The increasing customer demand for mobile data services is widely publicized in both the general media and telecoms press. Cisco forecast global mobile data traffic to increase by up to twenty six times between 2010 and 20151. Current growth is driven by the popularity of new devices, like smartphones and tablets, and the rising use of data consuming mobile applications from a variety of App Stores (like Apple and Google). Future growth is expected to be driven by mobile video services, and Cisco predicts that two thirds of mobile data traffic will be for video by 2015.
To address these incredible growth projections, operators are investing in network evolutions to support this capacity. Today, HSPA (High Speed Packet Access) is the leading mobile broadband technology globally and by January 2011 3G/HSPA networks were commercially available in more than 80% of the world’s countries2. However, many mobile operators around the world are looking beyond today’s technologies to invest in a next network advance, called Long Term Evolution (LTE). LTE offers faster data speeds and the ability to squeeze more bits of data into the same amount of spectrum than existing networks, resulting in increased capacity and faster upload/download speeds.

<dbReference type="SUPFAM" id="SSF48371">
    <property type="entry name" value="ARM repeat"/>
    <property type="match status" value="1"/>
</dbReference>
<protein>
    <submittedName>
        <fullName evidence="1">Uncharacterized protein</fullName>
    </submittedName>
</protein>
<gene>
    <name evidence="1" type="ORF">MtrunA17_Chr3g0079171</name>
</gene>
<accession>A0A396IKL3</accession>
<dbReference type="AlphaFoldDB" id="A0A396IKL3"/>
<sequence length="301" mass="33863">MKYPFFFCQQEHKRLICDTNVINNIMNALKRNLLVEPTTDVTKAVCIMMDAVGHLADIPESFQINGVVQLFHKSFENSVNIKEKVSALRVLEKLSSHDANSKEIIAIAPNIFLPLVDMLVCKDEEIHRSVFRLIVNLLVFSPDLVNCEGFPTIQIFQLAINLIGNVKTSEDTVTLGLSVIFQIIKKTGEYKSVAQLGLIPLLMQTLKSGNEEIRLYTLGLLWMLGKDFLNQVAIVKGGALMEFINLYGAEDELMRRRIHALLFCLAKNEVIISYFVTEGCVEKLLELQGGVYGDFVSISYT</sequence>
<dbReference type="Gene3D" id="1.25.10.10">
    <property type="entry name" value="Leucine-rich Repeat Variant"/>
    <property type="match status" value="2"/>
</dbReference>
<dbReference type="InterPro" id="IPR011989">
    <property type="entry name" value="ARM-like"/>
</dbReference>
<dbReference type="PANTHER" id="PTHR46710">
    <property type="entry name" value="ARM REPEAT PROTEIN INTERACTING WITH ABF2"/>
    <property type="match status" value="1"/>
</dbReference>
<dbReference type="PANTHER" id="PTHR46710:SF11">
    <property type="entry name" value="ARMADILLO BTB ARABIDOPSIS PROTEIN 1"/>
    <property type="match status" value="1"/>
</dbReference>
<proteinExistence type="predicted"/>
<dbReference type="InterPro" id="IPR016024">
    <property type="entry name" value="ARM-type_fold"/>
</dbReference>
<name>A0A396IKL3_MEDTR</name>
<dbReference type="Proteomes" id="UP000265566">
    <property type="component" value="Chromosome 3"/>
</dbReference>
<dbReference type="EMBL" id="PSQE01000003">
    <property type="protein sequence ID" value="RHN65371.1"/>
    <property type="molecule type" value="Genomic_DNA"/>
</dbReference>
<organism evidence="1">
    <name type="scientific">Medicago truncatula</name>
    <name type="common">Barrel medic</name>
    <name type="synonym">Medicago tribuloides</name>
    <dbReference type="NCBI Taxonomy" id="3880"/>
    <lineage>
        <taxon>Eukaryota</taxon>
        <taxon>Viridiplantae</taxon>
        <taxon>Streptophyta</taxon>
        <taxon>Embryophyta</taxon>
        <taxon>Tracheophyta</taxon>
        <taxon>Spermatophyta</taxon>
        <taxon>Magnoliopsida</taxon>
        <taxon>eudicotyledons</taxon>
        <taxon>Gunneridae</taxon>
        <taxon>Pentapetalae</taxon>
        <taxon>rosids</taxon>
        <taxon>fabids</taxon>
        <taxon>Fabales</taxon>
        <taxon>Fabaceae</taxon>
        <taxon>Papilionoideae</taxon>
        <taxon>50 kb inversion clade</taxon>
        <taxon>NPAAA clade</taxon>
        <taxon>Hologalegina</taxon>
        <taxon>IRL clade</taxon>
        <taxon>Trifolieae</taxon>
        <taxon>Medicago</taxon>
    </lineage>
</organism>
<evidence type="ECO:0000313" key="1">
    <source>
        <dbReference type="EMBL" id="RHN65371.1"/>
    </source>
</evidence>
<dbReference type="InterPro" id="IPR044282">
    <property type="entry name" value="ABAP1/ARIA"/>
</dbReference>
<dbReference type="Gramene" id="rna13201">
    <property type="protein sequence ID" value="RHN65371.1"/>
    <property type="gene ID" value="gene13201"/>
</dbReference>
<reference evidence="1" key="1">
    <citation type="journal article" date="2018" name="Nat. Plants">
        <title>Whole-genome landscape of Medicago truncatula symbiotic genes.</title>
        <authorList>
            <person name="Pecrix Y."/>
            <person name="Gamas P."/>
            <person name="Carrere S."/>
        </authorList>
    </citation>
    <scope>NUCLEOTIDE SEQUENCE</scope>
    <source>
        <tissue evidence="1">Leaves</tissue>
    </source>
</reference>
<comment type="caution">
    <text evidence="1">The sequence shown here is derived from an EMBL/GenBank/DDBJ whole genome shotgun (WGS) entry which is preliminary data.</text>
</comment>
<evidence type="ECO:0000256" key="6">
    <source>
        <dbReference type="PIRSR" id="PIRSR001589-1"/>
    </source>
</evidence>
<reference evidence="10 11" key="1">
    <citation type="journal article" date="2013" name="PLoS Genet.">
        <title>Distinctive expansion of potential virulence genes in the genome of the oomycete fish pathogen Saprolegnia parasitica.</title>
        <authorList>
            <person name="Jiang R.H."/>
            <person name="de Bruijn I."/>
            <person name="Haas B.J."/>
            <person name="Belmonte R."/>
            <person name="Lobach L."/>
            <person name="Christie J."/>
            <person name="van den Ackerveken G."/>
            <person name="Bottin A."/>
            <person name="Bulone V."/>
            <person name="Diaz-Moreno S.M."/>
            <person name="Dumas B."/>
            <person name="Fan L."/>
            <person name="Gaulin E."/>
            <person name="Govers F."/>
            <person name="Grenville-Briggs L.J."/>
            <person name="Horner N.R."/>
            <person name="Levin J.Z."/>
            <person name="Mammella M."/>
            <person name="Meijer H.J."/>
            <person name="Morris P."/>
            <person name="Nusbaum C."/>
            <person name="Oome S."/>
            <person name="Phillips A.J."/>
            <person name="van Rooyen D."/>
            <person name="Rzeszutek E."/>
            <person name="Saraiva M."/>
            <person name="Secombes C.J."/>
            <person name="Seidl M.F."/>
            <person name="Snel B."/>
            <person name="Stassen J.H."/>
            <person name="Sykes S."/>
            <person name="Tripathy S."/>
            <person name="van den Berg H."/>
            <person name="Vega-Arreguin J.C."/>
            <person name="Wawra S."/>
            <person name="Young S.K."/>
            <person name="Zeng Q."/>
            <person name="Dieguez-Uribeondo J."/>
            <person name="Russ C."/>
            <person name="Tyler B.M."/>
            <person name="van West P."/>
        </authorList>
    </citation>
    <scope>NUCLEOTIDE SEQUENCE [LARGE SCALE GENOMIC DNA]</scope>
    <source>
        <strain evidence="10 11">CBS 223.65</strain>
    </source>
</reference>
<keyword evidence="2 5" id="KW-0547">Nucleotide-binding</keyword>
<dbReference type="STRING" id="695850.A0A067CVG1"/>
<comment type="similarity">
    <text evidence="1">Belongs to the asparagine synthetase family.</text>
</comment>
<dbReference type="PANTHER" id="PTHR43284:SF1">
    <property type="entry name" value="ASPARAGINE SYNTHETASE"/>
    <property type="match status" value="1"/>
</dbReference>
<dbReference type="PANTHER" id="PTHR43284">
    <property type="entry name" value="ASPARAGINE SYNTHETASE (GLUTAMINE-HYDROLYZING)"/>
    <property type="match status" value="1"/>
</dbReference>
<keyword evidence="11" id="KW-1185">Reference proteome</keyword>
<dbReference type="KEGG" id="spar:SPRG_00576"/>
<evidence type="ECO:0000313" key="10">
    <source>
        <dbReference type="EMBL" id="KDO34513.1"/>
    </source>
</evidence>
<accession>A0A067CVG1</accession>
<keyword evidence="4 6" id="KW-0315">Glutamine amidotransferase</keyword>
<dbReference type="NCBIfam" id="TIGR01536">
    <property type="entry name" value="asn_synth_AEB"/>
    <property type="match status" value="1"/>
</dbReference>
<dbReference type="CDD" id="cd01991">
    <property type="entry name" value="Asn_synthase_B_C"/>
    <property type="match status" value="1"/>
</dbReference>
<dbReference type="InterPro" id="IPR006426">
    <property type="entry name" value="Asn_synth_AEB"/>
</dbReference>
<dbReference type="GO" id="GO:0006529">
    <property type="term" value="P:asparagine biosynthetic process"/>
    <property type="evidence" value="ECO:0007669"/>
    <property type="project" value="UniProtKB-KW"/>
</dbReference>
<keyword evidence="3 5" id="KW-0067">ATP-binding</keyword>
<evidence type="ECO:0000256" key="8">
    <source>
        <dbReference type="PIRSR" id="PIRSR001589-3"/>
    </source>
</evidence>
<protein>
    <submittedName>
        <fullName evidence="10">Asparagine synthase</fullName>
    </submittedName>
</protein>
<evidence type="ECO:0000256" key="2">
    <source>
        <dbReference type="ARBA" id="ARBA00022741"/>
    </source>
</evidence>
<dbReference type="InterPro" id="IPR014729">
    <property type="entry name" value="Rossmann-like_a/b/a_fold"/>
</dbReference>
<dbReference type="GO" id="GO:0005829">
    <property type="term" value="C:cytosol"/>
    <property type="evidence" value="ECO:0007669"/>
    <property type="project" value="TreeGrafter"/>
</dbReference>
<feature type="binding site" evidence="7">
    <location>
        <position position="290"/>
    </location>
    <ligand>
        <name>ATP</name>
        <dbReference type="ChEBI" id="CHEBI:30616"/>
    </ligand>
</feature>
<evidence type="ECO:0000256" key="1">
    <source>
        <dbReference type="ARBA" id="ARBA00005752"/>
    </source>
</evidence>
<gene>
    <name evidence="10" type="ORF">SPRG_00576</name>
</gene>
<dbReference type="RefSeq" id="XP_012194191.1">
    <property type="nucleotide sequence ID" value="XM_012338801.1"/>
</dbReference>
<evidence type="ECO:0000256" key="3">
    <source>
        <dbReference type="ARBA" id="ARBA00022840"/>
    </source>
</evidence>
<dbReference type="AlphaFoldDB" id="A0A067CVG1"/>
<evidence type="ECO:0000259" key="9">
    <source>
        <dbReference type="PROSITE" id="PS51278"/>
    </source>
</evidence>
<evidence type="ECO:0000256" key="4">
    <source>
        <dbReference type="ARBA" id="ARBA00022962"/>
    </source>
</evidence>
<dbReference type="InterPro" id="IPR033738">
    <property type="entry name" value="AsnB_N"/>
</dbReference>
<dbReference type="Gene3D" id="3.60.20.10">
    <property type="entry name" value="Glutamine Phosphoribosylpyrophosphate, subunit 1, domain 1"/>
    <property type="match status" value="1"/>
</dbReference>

LTE is becoming the technology of choice for meeting tomorrow’s demand
LTE has broad commitment from both service providers and network equipment providers around the world. As of January 2011, over 180 operators had invested in 4G/LTE infrastructure and 17 had launched commercial LTE networks3. And it is expected that LTE continues to gain traction for three reasons: firstly, because both GSM and CDMA operators can migrate to LTE it is expected to become the single standard for mobile networks; secondly, LTE can be deployed at lower cost than 3G because it more easily allows network sharing and uses a simplified IP architecture; and lastly LTE can be deployed using a small amount of spectrum, or alongside existing networks.